THE AISLE SEAT - by Mike McGranaghan


The zombie movie seems to have made an official comeback. Last year, Danny Boyle reinvented the genre with 28 Days Later, and this past spring we got an adrenaline-filled remake of Dawn of the Dead. The zombie movie gets the satire treatment in Shaun of the Dead, a British import that has already earned raves from no less than Peter Jackson and Quentin Tarantino.

Simon Pegg plays Shaun, an electronics store clerk who ambles aimlessly through life. He shares a flat with a supercilious roommate and Ed (Nick Frost), a drug dealer who came and never left. When he’s not working his dead-end job or playing video games on the couch, Shaun drinks the night away at a local pub called the Winchester. In the opening scene, his girlfriend Liz (Kate Ashfield) tells him that his apathetic lifestyle is getting to her; she doesn’t want to spend the next 30 years drinking beer in the same dingy booth. Shaun decides to make it up to her by taking her out to a fancy restaurant for her birthday. When he forgets to make the reservation, Liz breaks the relationship off once and for all.

What Shaun fails to realize (for the first 20 minutes of the film) is that a deadly virus has been turning people into zombies. Although this fact is all over the news – and right under his nose – Shaun is so out of tune with the world that he doesn’t pick up on what’s happening. Not even the presence of a zombified woman in his backyard does the trick; he thinks she’s just drunk. Eventually he catches on and formulates a plan to rescue his mother, his friends, and Liz. Maybe he can even win her back. Eventually, as things tend to go, the plan leads right back to the Winchester, where everyone tries to hold off the approaching zombies outside.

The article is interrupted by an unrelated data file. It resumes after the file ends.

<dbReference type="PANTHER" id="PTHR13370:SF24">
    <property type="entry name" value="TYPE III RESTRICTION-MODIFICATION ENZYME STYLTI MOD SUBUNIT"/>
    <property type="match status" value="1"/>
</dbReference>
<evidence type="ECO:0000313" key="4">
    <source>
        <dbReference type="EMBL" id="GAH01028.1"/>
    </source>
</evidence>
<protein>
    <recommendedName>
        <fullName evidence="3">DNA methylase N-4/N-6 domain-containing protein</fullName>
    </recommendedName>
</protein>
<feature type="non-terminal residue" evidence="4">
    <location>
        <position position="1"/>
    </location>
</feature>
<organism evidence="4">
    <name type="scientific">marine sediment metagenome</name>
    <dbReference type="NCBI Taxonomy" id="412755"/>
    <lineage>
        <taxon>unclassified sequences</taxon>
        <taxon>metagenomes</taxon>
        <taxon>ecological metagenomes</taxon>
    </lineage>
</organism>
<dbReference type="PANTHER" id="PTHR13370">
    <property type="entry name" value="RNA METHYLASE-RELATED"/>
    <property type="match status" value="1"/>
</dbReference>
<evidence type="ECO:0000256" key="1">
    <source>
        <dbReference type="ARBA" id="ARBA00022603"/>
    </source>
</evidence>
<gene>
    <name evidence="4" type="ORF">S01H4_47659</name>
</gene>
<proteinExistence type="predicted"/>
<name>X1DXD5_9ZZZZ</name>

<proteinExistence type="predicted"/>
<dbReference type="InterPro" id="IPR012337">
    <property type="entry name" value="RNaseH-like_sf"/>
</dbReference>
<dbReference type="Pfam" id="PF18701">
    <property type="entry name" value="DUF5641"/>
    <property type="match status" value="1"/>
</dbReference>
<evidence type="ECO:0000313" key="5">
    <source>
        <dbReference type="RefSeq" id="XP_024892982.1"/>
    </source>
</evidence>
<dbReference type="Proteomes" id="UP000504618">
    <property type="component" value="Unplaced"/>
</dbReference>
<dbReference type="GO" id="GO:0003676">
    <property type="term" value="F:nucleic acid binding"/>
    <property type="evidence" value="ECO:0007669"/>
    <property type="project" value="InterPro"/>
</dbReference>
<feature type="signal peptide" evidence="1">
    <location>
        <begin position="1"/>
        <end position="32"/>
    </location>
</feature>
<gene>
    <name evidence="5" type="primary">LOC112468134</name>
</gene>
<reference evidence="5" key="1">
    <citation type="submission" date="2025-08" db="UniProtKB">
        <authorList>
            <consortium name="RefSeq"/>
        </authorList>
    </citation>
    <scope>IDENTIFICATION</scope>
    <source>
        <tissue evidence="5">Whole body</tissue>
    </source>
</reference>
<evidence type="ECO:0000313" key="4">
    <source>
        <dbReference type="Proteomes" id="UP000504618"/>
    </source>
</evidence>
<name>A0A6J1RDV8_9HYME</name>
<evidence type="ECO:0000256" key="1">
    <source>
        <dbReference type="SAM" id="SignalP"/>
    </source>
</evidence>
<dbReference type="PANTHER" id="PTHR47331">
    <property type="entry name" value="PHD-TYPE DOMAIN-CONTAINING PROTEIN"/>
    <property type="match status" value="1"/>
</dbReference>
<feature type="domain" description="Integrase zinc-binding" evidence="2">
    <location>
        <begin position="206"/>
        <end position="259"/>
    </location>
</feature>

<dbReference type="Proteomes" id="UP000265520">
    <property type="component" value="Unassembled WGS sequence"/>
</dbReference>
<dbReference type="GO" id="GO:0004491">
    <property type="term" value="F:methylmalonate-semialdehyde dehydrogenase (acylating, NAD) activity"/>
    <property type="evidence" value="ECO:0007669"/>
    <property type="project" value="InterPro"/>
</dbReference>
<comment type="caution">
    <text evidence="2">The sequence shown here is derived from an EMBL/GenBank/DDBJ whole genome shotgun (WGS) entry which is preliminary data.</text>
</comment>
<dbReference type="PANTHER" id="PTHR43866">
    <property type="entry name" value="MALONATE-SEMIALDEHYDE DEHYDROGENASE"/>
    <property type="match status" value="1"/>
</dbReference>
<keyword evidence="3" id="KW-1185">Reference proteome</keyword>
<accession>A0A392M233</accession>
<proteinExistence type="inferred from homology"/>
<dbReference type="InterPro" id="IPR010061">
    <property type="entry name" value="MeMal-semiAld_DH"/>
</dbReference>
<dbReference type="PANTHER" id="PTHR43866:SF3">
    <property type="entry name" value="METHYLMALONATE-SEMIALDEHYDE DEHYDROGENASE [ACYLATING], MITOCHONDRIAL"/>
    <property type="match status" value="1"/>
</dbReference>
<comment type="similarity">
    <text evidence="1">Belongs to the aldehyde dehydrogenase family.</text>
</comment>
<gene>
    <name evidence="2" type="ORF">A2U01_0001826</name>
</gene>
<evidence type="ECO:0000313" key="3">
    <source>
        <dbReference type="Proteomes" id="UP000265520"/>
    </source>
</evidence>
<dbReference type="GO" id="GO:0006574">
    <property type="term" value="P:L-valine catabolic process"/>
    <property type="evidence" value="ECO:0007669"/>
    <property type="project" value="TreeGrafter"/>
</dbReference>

There are really two central jokes in Shaun of the Dead. The first joke involves parodying the whole genre of zombie movies. In one of the funniest scenes, Shaun and crew must make their way through a crowd of zombies to reach the pub. In order to “blend in” with the zombies, they simply limp rigidly down the street while groaning loudly. None of the creatures notice that Shaun and his friends aren’t technically undead. The scene mocks the fact that big screen zombies are rarely portrayed as having any real physical menace. They can be easily outrun and fooled. So brilliant and so logical is the sequence that I can’t believe that no one ever thought to do it in a film before.

The other joke is more subtle. The movie suggests that many people live their lives in a zombie state, even if they aren’t aware of it. Shaun just kind of plods through life. He meanders aimlessly and repetitively, doing the same thing day after day, satisfying himself with the occasional diversion of video games or beer. There’s no ambition, no intent, no purpose. He’s little more than a drone, who does nothing to improve himself. No wonder Shaun fails to miss the signs of the plague that’s taking over his town. In some ways, Shaun represents those of us who also get stuck in life’s dead ends, who fall into a rut from which they cannot escape. Only by leading a small group of humans to victory is Shaun finally able to break out of his shallow existence.

Shaun of the Dead is very clever and often very funny. Pegg, who wrote the film with director Edgar Wright, brings a perfect worn-down quality to the central character. You can almost feel him drifting aimlessly. As the story goes on, Shaun comes to realize that some things in his life are worth fighting for. And fight he does. (The movie is really gory, but I’d expect nothing less from a zombie picture.) Watching this slacker store clerk turn into a master zombie hunter to win the woman he loves is a refreshing way to approach the genre.

Toward the end, the movie starts to become somewhat conventional. A lot of the familiar scenes are accounted for, such as the one in which a central character gets infected and the others have to decide whether to kill that person now or later. The humor also slightly gives way to action and violence. I’d have liked as many laughs in the last reel as there were in the others.

Things snap back during the coda, which again puts a unique spin on the zombie movie format. Watching pictures in this genre, I am always aware that filmmakers paint themselves into a corner. How, exactly, do you stop such a virus and get rid of thousands of infected undead? Most zombie movies don’t have an answer to that question. Shaun of the Dead does. It knows exactly what happens next, especially in a society that was already filled with zombies. This is a great ending to a smart, funny, original movie.

( out of four)

Shaun of the Dead Official Website

Shaun of the Dead is rated R for zombie violence/gore and language. The running time is 1 hour and 34 minutes.

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